How to design a singlet lens, Part 2: Analysis

This article is part of the Imaging System Fundamentals free tutorial.

This series of three articles is intended as an introduction to new users on interfacing with OpticStudio Sequential Mode. Using a singlet lens as an example, the articles walks you through the basic process of designing a lens, including building the system (Part 1), analyzing its performance (Part 2), and optimizing it for the required prescription and design constraints (Part 3).

Authored By Dan Hill


This is Part 2 of a series of three articles. It introduces the Layout, to show a visual representation of the system, and then focuses on the Spot Diagram, OPD Fan and Ray Fan analyses, to evaluate the system aberrations. It also explains how the Quick Focus tool can be used to better position the image plane location.

In Part 1, we discuss how to set up the system using the System Explorer and the Lens Data Editor. In Part 3, we discuss how to optimize the singlet to achieve a better performance within the design constraints.

Evaluating system performance prior to optimization

There are many different analysis features included in OpticStudio, each of which can be used to evaluate the performance of a design. In this exercise, we will use four of the more fundamental, commonly known types of analyses of system performance to evaluate the singlet prior to optimization:

Analysis Description
Layout A layout may be opened by navigating to Analyze...System Viewer...Cross-Section. The Cross-Section option plots a YZ cross section through the lens, and is only valid for rotationally symmetric, axial systems. A layout diagram is always a useful visual representation of the current optical system.
Spot Diagram A spot diagram may be accessed by navigating to Analyze...Spot Image Quality...Rays & Spots...Standard Spot Diagram. The spot diagram gives indication of the image of a point object. In the absence of aberrations, a point object will converge to a perfect image point. By default, OpticStudio plots the spot diagram for each field point.
OPD Fan The Optical Path Difference (OPD) fan can be opened by selecting Analyze...Image Quality...Aberrations...Optical Path. The OPD fan is a plot of the optical path difference as a function of pupil coordinate. In a perfect optical system, the optical path of the wavefront will be identical to that of an aberration-free spherical wavefront in the exit pupil.
Ray Fan The Ray Fan plot in OpticStudio may be opened by selecting Analyze...Image Quality...Aberrations...Rays Aberration. The Ray Fan plots ray aberrations as a function of pupil coordinate. Generally, a given ray which passes through the optical system an onto the image surface, its point of intersection falls on some small but nonzero distance away from the chief ray. Once again, in a perfect optical system, the ray aberrations should be zero across the pupil.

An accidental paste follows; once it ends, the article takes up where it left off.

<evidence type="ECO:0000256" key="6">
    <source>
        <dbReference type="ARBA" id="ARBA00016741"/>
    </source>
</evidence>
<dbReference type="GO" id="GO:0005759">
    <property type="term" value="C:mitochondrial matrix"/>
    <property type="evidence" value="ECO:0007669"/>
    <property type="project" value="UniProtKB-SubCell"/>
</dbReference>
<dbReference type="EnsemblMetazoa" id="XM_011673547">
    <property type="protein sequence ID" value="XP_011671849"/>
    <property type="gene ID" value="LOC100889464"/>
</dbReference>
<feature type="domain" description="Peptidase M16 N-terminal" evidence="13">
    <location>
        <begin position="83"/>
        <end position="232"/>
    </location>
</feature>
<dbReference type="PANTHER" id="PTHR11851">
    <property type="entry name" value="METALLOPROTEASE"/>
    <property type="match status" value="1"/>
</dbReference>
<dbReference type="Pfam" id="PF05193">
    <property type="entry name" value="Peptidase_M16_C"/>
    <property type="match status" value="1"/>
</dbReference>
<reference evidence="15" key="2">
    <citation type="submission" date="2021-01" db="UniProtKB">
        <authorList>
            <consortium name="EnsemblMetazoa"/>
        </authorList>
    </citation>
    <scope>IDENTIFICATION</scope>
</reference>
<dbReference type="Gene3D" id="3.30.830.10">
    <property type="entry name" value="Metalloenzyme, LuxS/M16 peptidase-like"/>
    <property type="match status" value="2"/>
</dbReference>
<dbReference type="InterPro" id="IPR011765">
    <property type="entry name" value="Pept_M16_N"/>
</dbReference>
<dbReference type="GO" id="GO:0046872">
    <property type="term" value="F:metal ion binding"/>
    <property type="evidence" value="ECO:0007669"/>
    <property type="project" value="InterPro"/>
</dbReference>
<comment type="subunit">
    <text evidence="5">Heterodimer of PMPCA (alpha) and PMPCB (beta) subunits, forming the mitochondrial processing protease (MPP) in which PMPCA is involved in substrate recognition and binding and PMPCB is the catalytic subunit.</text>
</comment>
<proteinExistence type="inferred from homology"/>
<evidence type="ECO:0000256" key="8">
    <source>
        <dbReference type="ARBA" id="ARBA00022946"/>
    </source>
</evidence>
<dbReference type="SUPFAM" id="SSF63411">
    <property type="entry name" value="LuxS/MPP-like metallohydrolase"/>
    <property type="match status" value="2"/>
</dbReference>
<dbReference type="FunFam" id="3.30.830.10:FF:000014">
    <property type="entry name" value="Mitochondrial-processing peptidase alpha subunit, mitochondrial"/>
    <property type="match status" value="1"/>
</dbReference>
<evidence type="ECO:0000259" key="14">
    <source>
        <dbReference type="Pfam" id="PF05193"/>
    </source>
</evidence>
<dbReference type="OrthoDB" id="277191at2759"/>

The Spot Diagram, OPD Fan, and Ray Fan Plot are some of the most important tools that a lens designer has available for determining the different types and magnitudes of aberrations present in an optical system. However, the process by which a designer can determine the aberrations present in their design from these analysis features goes beyond the scope of this exercise. 

Given the arrangement of the design, we have constructed so far, open each one of the above analysis features to review the current lens performance.

InitialLayout     InitialSpotDiagram    

InitialRayFan     InitialOPD    

From evaluation of the four plots above, it is obvious that the singlet design has a significant number of aberrations, including but not limited to spherical, coma, distortion, defocus, field curvature, and astigmatism. In addition, the geometrical and RMS radii (as is reported at the bottom of the Spot Diagram) at the maximum field are roughly 734.581 and 1774.42 μm, respectively:


Using the Quick Focus tool

As could be seen from the four analysis features, the performance of the singlet at this point is certainly not optimal. A big factor in this fairly poor performance was the random selection of the location of the image plane. Even from the Layout above, it is obvious that the currently selected image plane is not at the "best focus."

Even prior to optimization, we can use a tool within OpticStudio to better position the current image plane location. The tool is known as the Quick Focus tool. Quick Focus is a feature in OpticStudio which adjusts the thickness of the surface prior to the image plane to minimize the RMS aberrations.

Open the Quick Focus dialog by selecting Optimize...Manual Adjustment...Quick Focus or by pressing <Shift + Ctrl + Q> on the keyboard. The targeted "best focus" will depend on the criterion selected. For the singlet design, we will use radial spot size with respect to the centroid. Select Spot Size Radial and place a check next to the Use Centroid box.


Click OK to run and close the Quick Focus tool dialog.

Note the automatic change to the thickness of the surface prior to the image plane. The analysis windows will automatically update by default, but if they do not, you can update each of them individually by clicking Update in the upper-left hand corner the window. You should see fairly significant changes in performance simply due to the new selection of the image plane location. Most importantly, the RMS and Geometrical spot sizes at the maximum field decreased by nearly a factor of two!





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